Things To Consider About Co-Owning Property After A Divorce

Even though you and your spouse plan to file for divorce, you still get along reasonably well. That has led the two of you to consider continuing co-ownership of something. It might be your home, a cottage or other vacation property, a motorhome or something else of high value. Does this ever work out? Consult a divorce lawyer about the details. You might be surprised to learn that many divorced couples are successful at continuing to co-own real estate or other property.

Basic Co-Ownership vs. Sharing Property

It's important to consider the difference between basic co-ownership and actual sharing of property. Co-ownership can be complicated enough after a divorce without both of you continuing to use the property.

If you continue to co-own the family home, you might live there while your ex-spouse lives somewhere else. This can be advantageous in a poor real estate market, for instance. You could wait to list the house for sale until it's likely you'll get a better price.

Some couples continue to co-own the family house while one spouse gradually buys out the other spouse's interest in the place. That's helpful if only one of you wants to keep the place but can't afford to pay the other one outright.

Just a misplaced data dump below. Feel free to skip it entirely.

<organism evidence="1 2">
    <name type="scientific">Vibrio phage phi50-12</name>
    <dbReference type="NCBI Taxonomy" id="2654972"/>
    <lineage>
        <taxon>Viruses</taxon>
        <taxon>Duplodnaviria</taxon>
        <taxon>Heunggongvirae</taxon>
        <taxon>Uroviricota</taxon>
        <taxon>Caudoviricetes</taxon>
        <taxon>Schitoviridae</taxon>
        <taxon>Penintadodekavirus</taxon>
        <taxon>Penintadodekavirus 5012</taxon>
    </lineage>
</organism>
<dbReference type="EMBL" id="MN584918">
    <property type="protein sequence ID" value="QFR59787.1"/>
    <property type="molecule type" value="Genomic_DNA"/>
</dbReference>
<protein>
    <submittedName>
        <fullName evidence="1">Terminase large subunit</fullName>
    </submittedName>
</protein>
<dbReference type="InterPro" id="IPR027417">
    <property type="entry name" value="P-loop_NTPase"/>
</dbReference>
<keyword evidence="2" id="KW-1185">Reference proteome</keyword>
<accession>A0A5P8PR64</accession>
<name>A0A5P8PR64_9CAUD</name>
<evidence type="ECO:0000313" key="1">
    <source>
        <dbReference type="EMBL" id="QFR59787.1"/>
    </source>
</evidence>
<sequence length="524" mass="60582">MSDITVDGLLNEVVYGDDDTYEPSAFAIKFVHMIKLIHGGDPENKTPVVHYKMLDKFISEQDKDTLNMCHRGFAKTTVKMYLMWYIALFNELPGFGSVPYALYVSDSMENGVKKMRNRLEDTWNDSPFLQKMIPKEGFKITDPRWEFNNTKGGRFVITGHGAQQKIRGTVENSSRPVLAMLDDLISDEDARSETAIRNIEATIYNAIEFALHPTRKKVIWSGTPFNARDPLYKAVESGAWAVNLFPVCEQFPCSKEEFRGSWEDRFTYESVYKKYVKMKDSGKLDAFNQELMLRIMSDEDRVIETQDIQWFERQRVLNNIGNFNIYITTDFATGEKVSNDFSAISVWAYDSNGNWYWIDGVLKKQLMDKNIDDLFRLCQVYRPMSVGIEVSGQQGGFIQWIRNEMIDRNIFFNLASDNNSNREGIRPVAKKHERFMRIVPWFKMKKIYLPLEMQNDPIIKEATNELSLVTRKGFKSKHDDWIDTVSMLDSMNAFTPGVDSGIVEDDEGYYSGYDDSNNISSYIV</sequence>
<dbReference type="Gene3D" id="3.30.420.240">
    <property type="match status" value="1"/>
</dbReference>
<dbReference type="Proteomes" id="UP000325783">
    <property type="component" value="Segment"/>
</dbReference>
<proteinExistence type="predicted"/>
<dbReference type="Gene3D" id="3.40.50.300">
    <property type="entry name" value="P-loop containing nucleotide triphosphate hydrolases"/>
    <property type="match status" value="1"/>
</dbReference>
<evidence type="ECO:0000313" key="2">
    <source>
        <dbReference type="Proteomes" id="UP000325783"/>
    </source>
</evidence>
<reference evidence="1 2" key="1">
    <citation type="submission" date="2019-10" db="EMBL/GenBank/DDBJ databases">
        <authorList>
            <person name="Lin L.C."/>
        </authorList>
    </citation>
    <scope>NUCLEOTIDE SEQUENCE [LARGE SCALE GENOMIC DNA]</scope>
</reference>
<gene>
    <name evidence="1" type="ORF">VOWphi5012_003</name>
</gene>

In contrast, sharing property involves each of you spending time there together or separately. You both might continue to own a vacation cottage, for example. Perhaps you'll stay at the cottage on certain weekends and your ex will stay there on other weekends.

If children are involved, you might even consider staying there as a family now and then -- as long as your kids are clear this doesn't mean the marriage is back on track. 

Future Factors to Consider

It's important to realize that you and your ex-spouse may have some significant lifestyle changes in the future. This could impact your original arrangement. One or both of you could get married again; that marriage might involve stepchildren or new babies.

Talk with each other and with your lawyers about having a tentative plan in place for ending the legal co-ownership arrangements in the future. 

Set Up Your Arrangement Legally 

Protect your current and future interests with a specific agreement for co-ownership regarding mortgage payments, taxes and other important aspects. Address uncomfortable issues, such as what happens if one of you dies -- who inherits that portion of the property? Set up a schedule for sharing the property if that's your plan. Have your lawyers document all these arrangements legally in court. 

View this as a temporary plan. You might have the documents set up for one year and review the situation at that time. Not specifying an end date can lead to a contentious situation if one of you ever wants to sell his or her share of the property and the other one can't afford to pay for it.

For more information, contact Bray & Johnson Law Firm or a similar organization.